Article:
I don’t celebrate Easter myself, but I am currently in Germany where it seems the entire country is on vacation and/or looking forward to a lovely dinner tomorrow. The kitchen in my rental leaves a lot to be desired, so I haven’t been cooking a whole lot lately, but the festivities surrounding me have inspired me to make a nice meal for myself and my roommate for tomorrow. I’m planning seared duck breasts in a blackberry-red wine sauce, pasta with melted leeks and grana cheese, and a spinach salad with mustard vinaigrette. Dessert will probably be a chocolate bunny or two! Would love to hear what everyone else is cooking, and happy Easter to those who celebrate!
We have no religious faith so don’t celebrate Easter/Passover but do celebrate the weekend as the beginning of spring. There’s pretty much a ritual to the coming Sunday dinner - has to feature roast lamb.
We’ll start with potted shrimps (perhaps our best known regional delicacy - and rightly so). Then the lamb (it’s from a Herdwick sheep which is the most flavourful breed I know - and it’s also local to the region). There’s new potatoes, simply boiled. Peas - from frozen at this time of year. Gravy, of course. And mint sauce - with Easter being early and weather so cold, I don’t have many shoots coming up in the garden, but there should be enough. Then a nibble on some Mrs Kirkham’s Lancashire cheese. Mrs Harters has said she’s going to make rice pudding - it’ll be to a Nigel Slater recipe and served cold, with a dollop of supermarket bought gooseberry compote on top. Coffee will be accompanied by Cadbury’s mini-eggs - on the basis that, whilst you can take the girl out of Salford, you can’t take the Salford out of the girl (so Mrs H says).
Ham, boiled baby potatoes, asparagus with lemon and butter, peas and spring onions in cream, carrots, and deviled eggs. Strawberry shortcake for dessert.
Springlike food. I’m on my way to the farmers’ market right now.
No easter meal here chez moi, not religious and no tradition. I just want some Easter chocolates! Other French families probably have some family meal like eggs or asparagus related entries and lamb as main, chocolate eggs, hens, fishes, as desserts.
A question concerning hot cross buns for @Harters. I am thinking of baking them tomorrow, is it too late now? Is it a tradition to eat this at Easter? When do you normally eat this? As breakfast or teas? Do you make you make it at home or rather buy them in bakery? Thanks.
In wikipedia about hot cross bun’s various European versions, they talk about the Northern German “Hedwig” - maybe it is something you can try:
In the Bremen area in northern Germany, a “Hedwig” (lower Saxon: heet week) was an ancient Shrove Tuesday meal. On Shrove Tuesday, the top of a Hedwig was cut off and the Hedwig was filled with a tablespoon of hot butter and cinnamon-powder. The top was put back again and the Hedwig was served in a soup plate filled with hot milk or cream. Lastly, a tablespoon of cinnamon-sugar was mulled over the Hedwig, then eaten with a tablespoon. Today, a Hedwig is the sweet part of a Sunday breakfast in northern Germany.
For single me, Easter is no more than a opportunity to get a TJ’s quarter ham. I managed to find one under 4# but it is still a lot of meat to get through. I chopped some up in Thai pineapple fried rice but mostly use it for sandwiches. Today’s was a success: with Swiss melted on a Thomas banana bread flavor English muffin, TJ’s truffle mustard, Kewpie mayo, romaine, and Stonewall Kitchen maple bacon onion jam.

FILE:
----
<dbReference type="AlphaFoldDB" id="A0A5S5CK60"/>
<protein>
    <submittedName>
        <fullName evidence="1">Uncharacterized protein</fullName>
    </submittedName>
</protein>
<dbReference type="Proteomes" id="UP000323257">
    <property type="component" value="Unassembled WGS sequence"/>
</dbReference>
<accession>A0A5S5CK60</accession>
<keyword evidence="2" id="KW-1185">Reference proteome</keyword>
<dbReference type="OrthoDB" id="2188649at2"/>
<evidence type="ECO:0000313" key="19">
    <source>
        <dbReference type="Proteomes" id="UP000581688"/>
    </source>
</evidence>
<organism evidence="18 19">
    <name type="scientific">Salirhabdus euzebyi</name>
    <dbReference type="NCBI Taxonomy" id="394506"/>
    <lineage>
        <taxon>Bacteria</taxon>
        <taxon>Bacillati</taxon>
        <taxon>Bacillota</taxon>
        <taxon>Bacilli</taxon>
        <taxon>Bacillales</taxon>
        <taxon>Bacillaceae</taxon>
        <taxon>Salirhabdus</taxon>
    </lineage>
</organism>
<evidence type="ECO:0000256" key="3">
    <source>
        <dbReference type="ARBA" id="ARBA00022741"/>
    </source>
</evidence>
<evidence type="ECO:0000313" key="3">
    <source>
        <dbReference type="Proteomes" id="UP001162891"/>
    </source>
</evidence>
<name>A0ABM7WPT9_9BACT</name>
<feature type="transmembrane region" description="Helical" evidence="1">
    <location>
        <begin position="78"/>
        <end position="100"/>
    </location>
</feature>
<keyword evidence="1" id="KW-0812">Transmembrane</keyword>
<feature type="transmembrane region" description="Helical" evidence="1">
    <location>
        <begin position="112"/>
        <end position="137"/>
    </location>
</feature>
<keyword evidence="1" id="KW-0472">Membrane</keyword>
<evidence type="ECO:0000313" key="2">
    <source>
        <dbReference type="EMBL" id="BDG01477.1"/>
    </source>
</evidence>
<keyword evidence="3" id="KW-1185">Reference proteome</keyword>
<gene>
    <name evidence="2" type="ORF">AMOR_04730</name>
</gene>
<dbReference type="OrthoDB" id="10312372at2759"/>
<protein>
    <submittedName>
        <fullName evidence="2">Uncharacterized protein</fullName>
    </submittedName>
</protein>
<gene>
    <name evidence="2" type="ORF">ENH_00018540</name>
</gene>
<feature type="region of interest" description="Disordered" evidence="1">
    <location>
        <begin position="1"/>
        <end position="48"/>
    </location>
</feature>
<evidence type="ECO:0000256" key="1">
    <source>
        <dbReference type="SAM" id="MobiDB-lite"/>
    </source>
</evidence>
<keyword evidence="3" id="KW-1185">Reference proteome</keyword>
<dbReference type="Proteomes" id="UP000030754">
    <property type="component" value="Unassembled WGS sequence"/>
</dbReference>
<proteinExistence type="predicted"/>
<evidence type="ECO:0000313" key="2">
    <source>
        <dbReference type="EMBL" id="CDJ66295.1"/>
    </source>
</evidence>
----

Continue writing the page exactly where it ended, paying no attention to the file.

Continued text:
Yep - Easter tradition. The cross on the bun represents Christ’s cross. I suppose they’d be eaten as a snack, as might any cake or biscuit. Personally, I don’t like the flavour so never have them but, if I did, I’d buy them from the bakers (unless Mrs H decided to bake)
At our house Easter=spring=lamb and we started tonight.
My husband made this NYT Lamb Tagine recipe with a few changes.
Vegatable stock instead of meat stock and added carrots for the last 60 minutes.
It was delicious. We almost omitted the almonds and lemon at the end but am glad we didn’t. Both really brought the dish up a notch.
“Eternity is a ham and two people” (or in your case: one person).
Dorothy Parker or Irma Rombauer
Good luck! This post from Kalyn’s Kitchen blog about uses for leftover ham may help:
My family is Italian-American and in the Northeast US Easter is often mild. We do not have a formal sit down dinner more of a casual lunch hosted by my Aunt and Uncle who have a spacious yard and rambling patio area. Easter standards are Pizza Rustica (a savory egg pie), artichokes in seveal forms and ricotta cheesecake but it is our most casual and unformatted of the major holidays. Im hoping for manicotti my aunt makes the crepes perfectly it’s her speciality.
I was hoping for al fresco weather this year too, but alas, it’s snowing in Berlin today. My birthday is in early April as well and my mother used to plan outdoor birthday parties for me when I was a kid, eternally optimistic that spring would be here by then. In Michigan. LOL. I think we were able to play games on the lawn once in my entire childhood!
Starting from next Tuesday, should be getting really warm there. 16ºC -20ºC daytime! Gee, even warmer than in Paris!
Yes, I saw that - can’t wait! Of course, I have to head off to Vienna just in time for the nice weather, LOL. Hopefully it will bring lots of green and blooming things to the surface for me to enjoy when I return!
Greek easter feast that starts at 1 am.